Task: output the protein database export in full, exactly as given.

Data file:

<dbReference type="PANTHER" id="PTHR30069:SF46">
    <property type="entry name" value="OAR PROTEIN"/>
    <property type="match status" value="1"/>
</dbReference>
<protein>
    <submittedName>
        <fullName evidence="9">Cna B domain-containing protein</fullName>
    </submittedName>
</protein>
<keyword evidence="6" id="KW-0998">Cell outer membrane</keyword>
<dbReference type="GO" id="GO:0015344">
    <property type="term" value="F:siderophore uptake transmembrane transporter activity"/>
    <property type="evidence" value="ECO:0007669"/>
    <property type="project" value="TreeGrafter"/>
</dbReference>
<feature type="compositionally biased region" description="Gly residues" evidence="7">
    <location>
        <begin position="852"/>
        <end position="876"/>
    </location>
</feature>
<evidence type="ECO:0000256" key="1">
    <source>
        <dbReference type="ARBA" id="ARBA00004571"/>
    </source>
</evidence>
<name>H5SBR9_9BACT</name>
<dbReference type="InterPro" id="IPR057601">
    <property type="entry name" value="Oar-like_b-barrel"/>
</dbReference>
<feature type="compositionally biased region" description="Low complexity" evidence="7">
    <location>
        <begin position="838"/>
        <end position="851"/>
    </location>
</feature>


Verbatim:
<dbReference type="PANTHER" id="PTHR30069:SF46">
    <property type="entry name" value="OAR PROTEIN"/>
    <property type="match status" value="1"/>
</dbReference>
<protein>
    <submittedName>
        <fullName evidence="9">Cna B domain-containing protein</fullName>
    </submittedName>
</protein>
<keyword evidence="6" id="KW-0998">Cell outer membrane</keyword>
<dbReference type="GO" id="GO:0015344">
    <property type="term" value="F:siderophore uptake transmembrane transporter activity"/>
    <property type="evidence" value="ECO:0007669"/>
    <property type="project" value="TreeGrafter"/>
</dbReference>
<feature type="compositionally biased region" description="Gly residues" evidence="7">
    <location>
        <begin position="852"/>
        <end position="876"/>
    </location>
</feature>
<evidence type="ECO:0000256" key="1">
    <source>
        <dbReference type="ARBA" id="ARBA00004571"/>
    </source>
</evidence>
<name>H5SBR9_9BACT</name>
<dbReference type="InterPro" id="IPR057601">
    <property type="entry name" value="Oar-like_b-barrel"/>
</dbReference>
<feature type="compositionally biased region" description="Low complexity" evidence="7">
    <location>
        <begin position="838"/>
        <end position="851"/>
    </location>
</feature>